The Vantage A.L.C. uses the same mounting system as the Eco—a three-position Intel Socket 775/1156/1366 bracket with backplates for each, plus an AMD bracket. The radiator is the same, though CoolIT uses a spacer to add a fan’s-width of space between the radiator and rear of the case, allowing for less turbulent airflow. The spacer is easily replaced with another 12cm fan if you want a two-fan configuration.
You’ve been getting by with the cheapie router you bought two years ago, so why should you upgrade now? In a word: Performance. And features. Oh, sorry. That’s two words. We looked at a host of budget offerings in our last router roundup (February 2010) and didn’t find much to get excited about. This time, we asked seven manufacturers to send us the best consumer routers in their stables regardless of price tags.
In most cases, that meant a simultaneous dual-band router capable of running 802.11n wireless networks using the typical 2.4GHz frequency band and the less-crowded 5GHz band, plus a guest network that isolates its clients from your primary LAN. In all cases, it meant a router with an integrated four-port gigabit switch and at least one USB port for sharing a printer or a storage device over the network (some have two USB ports to support both functions). In an interesting twist, however, no one submitted a product using a three-stream wireless chipset promising raw throughput of 450Mb/s.
What’s the best way to transfer files from one computer to another? You can use a USB thumb drive or an Internet service like Dropbox, but a network connection is almost always the most efficient choice. You might think that both computers need access to a common network to use network sharing, but that’s not actually the case. Thanks to ad-hoc networking (a built-in feature in Windows) any two Wi-Fi-enabled laptops can shares files and play games as though they were on a LAN.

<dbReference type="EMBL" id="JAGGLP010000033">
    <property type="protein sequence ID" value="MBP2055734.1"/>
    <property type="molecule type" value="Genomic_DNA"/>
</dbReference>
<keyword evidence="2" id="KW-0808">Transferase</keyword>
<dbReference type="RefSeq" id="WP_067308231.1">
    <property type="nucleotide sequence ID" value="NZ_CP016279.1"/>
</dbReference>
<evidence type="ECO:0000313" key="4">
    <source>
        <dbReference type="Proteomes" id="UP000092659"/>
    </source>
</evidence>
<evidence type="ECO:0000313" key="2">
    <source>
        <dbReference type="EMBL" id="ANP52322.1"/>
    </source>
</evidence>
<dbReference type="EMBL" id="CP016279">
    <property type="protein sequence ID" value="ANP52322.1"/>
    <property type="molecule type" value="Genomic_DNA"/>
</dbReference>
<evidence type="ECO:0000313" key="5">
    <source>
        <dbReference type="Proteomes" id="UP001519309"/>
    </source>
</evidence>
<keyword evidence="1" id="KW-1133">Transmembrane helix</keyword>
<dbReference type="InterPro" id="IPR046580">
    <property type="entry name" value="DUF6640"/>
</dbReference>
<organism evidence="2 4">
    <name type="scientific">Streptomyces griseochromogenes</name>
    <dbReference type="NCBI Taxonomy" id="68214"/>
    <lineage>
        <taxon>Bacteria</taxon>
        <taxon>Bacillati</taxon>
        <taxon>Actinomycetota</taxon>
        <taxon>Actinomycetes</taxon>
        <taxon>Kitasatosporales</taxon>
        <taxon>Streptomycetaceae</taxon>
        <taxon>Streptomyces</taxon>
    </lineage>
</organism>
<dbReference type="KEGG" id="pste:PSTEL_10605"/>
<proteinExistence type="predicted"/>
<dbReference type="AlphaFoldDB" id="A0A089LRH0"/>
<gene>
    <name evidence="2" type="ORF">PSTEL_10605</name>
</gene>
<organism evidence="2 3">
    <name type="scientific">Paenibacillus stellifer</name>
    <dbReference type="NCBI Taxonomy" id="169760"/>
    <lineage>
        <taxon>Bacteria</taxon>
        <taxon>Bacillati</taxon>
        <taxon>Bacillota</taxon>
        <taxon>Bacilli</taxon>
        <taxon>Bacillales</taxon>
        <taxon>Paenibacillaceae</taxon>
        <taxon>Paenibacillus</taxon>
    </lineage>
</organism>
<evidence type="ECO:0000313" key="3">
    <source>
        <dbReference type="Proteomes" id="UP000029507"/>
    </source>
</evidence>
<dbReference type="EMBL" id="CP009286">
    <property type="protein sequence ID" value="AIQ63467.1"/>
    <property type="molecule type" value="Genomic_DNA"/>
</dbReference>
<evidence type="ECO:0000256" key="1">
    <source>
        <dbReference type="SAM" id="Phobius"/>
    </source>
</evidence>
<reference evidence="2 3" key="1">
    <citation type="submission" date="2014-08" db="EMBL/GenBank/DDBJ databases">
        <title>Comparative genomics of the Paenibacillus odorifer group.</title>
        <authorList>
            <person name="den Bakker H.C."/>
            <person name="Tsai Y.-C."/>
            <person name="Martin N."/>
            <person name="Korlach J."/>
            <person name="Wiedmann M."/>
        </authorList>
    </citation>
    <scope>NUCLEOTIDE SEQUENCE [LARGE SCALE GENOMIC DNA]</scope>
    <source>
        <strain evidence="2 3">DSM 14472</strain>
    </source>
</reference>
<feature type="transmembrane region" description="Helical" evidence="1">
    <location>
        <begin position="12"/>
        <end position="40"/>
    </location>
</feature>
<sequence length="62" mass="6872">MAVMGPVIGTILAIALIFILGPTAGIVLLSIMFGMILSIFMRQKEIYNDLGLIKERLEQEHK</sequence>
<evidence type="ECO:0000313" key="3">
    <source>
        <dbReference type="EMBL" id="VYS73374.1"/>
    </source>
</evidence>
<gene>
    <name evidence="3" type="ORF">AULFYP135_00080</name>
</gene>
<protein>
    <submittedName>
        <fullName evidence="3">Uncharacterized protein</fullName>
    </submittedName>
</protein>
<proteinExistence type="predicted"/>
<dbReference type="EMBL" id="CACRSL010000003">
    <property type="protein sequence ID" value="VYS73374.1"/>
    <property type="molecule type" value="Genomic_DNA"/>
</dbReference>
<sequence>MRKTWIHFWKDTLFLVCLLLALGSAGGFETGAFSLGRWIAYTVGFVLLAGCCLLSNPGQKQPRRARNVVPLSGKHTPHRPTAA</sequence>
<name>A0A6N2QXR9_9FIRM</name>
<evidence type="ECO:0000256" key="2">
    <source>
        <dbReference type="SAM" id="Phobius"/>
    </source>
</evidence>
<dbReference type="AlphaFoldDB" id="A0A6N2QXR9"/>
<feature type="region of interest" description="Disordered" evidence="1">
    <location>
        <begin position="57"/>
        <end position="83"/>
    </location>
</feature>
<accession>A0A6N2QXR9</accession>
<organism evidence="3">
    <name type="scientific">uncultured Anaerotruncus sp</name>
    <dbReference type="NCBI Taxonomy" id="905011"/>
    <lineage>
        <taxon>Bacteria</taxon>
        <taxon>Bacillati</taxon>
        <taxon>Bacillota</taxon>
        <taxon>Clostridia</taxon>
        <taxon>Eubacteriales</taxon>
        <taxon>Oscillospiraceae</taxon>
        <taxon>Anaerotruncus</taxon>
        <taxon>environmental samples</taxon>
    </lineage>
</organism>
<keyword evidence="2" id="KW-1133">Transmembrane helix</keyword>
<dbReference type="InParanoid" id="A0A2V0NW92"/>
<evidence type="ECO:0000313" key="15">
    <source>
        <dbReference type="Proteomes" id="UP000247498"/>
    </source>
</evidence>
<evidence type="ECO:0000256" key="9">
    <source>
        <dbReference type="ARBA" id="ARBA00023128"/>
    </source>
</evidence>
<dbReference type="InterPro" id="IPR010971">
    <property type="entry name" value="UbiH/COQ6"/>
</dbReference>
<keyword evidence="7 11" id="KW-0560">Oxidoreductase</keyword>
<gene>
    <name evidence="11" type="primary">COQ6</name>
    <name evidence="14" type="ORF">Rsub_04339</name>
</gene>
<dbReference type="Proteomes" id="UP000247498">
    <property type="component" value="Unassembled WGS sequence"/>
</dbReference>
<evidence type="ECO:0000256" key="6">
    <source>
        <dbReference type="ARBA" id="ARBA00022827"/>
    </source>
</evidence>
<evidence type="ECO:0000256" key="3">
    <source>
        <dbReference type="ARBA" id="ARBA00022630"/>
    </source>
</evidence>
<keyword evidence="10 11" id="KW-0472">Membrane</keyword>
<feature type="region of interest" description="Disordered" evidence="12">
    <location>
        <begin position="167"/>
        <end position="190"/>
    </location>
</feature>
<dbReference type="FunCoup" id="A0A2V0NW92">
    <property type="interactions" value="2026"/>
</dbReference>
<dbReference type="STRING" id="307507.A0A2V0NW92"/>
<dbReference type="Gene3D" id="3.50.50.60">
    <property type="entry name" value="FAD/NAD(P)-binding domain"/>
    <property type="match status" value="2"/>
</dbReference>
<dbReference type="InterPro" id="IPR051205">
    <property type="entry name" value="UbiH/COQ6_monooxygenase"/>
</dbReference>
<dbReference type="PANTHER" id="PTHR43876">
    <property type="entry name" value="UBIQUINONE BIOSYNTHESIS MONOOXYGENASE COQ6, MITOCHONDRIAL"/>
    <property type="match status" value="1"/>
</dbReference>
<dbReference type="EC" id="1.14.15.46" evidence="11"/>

Setting up an ad-hoc connection in Windows Vista or 7 is a surprisingly simple affair. We’ll show you how.
Prior to StarCraft II’s release, there was a lot of wailing and gnashing of teeth over Blizzard’s decision to split StarCraft II across three games. “Why pay full price for a third of a game?” was the not-unreasonable question. Fortunately, after playing a lot of StarCraft II: Wings of Liberty, we can tell you that this is emphatically not a third of a game. In fact, it’s the most polished, full-featured single- and multiplayer RTS we’ve ever played.
The action in the single-player game takes place across 29 missions, all but four of which see you leading space cowboy Jim Rayner’s band of mercenaries into combat. Though you’re limited largely to the Terran race, StarCraft II’s incredibly polished level design makes every mission feel like a completely different experience, from a zombie invasion to a mission where you must build up a force while on the move, always keeping one step ahead of a steadily advancing firestorm.
With all the recent hubbub about Microsoft’s Kinect and Sony’s PlayStation Move, you’d be excused for thinking that motion control is some new phenomenon. In reality, it’s a technology that’s been around on the PC for years. Head tracking allows you to control your PC with your head. Mostly used in sim games, head tracking lets you move and tilt your head to control where your character looks. There are, of course, some excellent commercial head-tracking systems available, but it’s possible (thanks to free software called FreeTrack) to build your own head tracker with just a webcam and a few dollars worth of electrical supplies. We’ll show you how.